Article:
The Bank for International Settlements (BIS) and four central banks have completed a successful pilot of the use of central bank digital currencies (CBDCs) by commercial banks for real-value transactions across borders, as part of Project mBridge.
The BIS Innovation Hub Hong Kong Centre joined forces with the Hong Kong Monetary Authority, the Bank of Thailand, the Digital Currency Institute of the People's Bank of China and the Central Bank of the United Arab Emirates. As detailed in a new report [link], 20 banks in the four jurisdictions used the mBridge platform to conduct 164 payment and foreign exchange transactions totalling over $22 million over six weeks, settled directly on the platform.
Project mBridge envisions an efficient, low-cost, regulatory-compliant and scalable cross-border payment solution with CBDC at its core. The experiment was designed to operate across different jurisdictions and currencies, to explore the capabilities of distributed ledger technology and the application of CBDC in cross-border payments between commercial banks.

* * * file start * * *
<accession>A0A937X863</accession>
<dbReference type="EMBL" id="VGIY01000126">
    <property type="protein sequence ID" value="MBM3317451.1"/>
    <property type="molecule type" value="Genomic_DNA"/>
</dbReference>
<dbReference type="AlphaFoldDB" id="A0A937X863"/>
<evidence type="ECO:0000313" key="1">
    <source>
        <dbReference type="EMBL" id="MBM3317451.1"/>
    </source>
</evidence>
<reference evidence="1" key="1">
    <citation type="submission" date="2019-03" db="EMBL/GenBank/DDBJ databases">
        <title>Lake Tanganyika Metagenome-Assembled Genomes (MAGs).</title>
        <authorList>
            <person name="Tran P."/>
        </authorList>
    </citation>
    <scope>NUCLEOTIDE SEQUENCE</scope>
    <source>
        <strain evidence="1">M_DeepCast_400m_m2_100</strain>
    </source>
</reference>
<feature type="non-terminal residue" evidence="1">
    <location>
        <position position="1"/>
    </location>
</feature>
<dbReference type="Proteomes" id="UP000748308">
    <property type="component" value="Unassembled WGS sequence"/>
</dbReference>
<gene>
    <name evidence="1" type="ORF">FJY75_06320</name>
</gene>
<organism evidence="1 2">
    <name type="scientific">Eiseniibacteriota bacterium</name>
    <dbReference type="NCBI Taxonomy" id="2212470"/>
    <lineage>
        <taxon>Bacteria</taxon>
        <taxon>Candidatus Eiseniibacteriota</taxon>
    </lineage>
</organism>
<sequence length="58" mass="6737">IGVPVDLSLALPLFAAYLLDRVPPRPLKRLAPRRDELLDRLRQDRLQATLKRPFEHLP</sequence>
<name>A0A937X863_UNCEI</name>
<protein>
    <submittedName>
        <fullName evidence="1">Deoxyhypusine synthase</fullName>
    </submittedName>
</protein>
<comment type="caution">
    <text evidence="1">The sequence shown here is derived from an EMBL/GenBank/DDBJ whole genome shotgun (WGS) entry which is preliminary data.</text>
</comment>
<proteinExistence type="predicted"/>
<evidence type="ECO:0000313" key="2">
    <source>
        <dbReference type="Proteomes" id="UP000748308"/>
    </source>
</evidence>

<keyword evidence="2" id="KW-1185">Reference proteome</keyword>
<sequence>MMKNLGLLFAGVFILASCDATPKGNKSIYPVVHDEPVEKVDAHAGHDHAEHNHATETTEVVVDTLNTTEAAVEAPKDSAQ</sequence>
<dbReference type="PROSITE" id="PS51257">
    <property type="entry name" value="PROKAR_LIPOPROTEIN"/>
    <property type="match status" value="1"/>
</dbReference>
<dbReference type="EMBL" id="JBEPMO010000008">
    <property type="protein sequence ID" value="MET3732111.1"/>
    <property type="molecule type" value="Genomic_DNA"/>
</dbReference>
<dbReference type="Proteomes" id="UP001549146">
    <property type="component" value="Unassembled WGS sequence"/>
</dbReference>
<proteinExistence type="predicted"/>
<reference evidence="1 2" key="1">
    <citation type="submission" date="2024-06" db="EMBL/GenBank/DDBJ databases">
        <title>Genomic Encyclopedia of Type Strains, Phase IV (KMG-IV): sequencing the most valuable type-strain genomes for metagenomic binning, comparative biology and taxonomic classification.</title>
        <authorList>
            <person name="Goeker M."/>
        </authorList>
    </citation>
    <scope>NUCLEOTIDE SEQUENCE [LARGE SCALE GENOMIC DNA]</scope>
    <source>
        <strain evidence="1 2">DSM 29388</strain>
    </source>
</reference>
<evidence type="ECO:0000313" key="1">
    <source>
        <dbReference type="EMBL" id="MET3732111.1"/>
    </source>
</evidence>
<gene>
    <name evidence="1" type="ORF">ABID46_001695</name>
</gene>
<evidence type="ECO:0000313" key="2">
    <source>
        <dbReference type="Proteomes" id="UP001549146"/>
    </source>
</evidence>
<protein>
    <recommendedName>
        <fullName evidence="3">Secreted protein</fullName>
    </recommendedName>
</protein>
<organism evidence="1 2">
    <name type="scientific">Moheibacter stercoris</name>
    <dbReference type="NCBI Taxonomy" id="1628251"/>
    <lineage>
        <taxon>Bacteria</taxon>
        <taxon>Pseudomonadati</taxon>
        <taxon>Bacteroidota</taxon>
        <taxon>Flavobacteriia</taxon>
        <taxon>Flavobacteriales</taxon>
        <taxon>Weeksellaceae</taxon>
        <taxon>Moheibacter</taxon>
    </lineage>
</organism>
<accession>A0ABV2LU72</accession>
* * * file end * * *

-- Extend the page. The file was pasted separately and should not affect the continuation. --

The project is part of the ongoing efforts to experiment with new technologies to deliver faster, cheaper and safer cross-border payments and settlements, a priority identified by the G20. Many jurisdictions, in particular emerging and developing economies, are losing access to the international network of correspondent banking services, leaving many households and firms without sufficient or affordable access to the global financial system for payments.
By enabling peer-to-peer and instant exchange of multiple CBDCs on a single network, Project mBridge aims to solve long-standing inefficiencies in cross-border payments and foster greater financial inclusion and innovation in international payments.
“Financial exclusion is not just a problem for individuals; it is also affecting economies,” says Cecilia Skingsley, Head of the BIS Innovation Hub. “This project makes important strides towards developing a platform that has the potential to foster more inclusive and efficient payments systems that will benefit those making and receiving payments in different currencies and jurisdictions as well as the overall functioning of the global financial system.”
The BIS will continue to work on this and similar projects to explore the user requirements, technical specifications, and governance framework needed for interoperable CBDCs. The mBridge project team will continue building the technology and testing it with a view to producing a product with enough features to be used by early adopters in the year ahead and a production-ready system thereafter.
The results of the pilot are to be presented at Hong Kong Fintech week [link], running from 31 October to 4 November, along with two other Hong Kong Centre projects:
Re-disseminated by The Asian Banker